Funding: This project is supported by the Swiss National Science Foundation by contract #200021_147052.
Modern solvers for the Navier-Stokes equations are optimized for massively-parallel computing platforms and can easily use many thousands of processing units by decomposing the spatial flow domain into small sub-domains. This allows nowadays the solution of complex unsteady flow problems at high Reynolds numbers with billions of grid points.
The continued increase in theoretical computational power should allow us to simulate ever larger flow problems as long as we are able to decompose the flow domain into sufficiently many sub-domains. The excellent weak scaling performance of modern solvers suggests that we should be able to scale the simulations without any limit in sight. However, this optimistic extrapolation does not factor in the increasing number of time steps which typically comes along with larger flow domains. This problem is aggravated for a common class of flow problems which are concerned with the spatial evolution of time-harmonic perturbations, e.g., a vibrating ribbon perturbing a boundary layer flow. The numerical simulation of such problems with classical time marching methods requires long transient periods at the beginning of each simulation. These transient periods are of no particular physical interest. The relevant flow field is only established when a periodic (or at least statistically steady) solution has been reached. In terms of dynamical systems, this can be understood as the asymptotic approach to a limit cycle of a given system.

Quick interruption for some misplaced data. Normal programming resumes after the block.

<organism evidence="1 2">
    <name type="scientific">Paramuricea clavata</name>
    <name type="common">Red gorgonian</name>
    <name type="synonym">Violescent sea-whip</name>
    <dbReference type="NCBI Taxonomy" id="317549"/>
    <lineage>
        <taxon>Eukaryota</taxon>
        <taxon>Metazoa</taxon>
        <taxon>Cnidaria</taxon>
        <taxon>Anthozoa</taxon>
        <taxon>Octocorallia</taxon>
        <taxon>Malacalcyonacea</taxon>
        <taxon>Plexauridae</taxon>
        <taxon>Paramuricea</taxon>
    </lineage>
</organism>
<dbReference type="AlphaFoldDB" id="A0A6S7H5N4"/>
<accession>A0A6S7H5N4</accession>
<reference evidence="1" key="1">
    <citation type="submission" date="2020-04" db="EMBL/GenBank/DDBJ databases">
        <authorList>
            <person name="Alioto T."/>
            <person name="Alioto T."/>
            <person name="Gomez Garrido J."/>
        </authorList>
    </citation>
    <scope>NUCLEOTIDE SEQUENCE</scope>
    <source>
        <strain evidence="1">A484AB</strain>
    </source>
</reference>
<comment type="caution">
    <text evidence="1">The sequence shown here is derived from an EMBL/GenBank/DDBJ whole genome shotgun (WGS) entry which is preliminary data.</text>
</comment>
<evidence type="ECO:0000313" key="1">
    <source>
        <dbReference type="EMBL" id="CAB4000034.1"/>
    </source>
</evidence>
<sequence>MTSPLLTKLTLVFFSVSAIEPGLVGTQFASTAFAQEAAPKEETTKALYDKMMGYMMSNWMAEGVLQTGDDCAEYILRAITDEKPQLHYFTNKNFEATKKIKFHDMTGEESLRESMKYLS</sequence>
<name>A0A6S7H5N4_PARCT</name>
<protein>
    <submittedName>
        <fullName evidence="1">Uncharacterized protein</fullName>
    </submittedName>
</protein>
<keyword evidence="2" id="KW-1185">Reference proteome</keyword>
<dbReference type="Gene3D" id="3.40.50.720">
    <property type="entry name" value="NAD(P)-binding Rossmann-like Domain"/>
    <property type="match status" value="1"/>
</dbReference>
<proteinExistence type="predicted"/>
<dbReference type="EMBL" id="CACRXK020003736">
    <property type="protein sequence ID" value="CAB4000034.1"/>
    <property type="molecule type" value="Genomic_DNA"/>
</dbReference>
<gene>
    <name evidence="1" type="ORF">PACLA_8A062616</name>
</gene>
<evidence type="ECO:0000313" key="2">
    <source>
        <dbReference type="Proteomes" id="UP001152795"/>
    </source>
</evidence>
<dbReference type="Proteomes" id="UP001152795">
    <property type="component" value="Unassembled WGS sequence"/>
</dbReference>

For such problems with periodic forcing, the spatial decomposition of the computational domain might not yield sufficient parallelism for the efficient usage of modern massively-parallel supercomputers. Only a parallelization of the time integration could ease this potential scaling limit for flow problems of this type.
In the present project, we shall investigate whether the periodicity of the forcing and the existence of a limit cycle solution can be exploited by replacing the classical time marching scheme by a direct discretization of the limit cycle solution by a truncated Fourier series. This process leads to a very large nonlinear system of equations which has the set of all flow fields at every resolved time step (or temporal Fourier mode) as its unknowns. The efficient solution of such a large system of equations is major obstacle toward the simulation of complex flow problems (e.g. full airplane wings).
We aim at developing a solver for such a global problem which distributes the solution of the different Fourier modes to different processing units. Therefore, the time axis is parallelized such that the number of parallel threads scales with the number of resolved Fourier modes.
Prof. Dr. Peter Arbenz ETH Zurich
Computer Science Department
Universitätsstrasse 6, CAB F51.1
CH-8092 Zürich Tel.: +41 44 632 74 32 Email: arbenz@inf.ethz.ch
Prof. Dr. D. Obrist, University of Bern
ARTORG Center for Biomedical Engineering Research, Cardiovascular Engineering
Murtenstrasse 50
CH-3008 Bern Tel.: +41 31 632 7576 Email: dominik.obrist@artorg.unibe.ch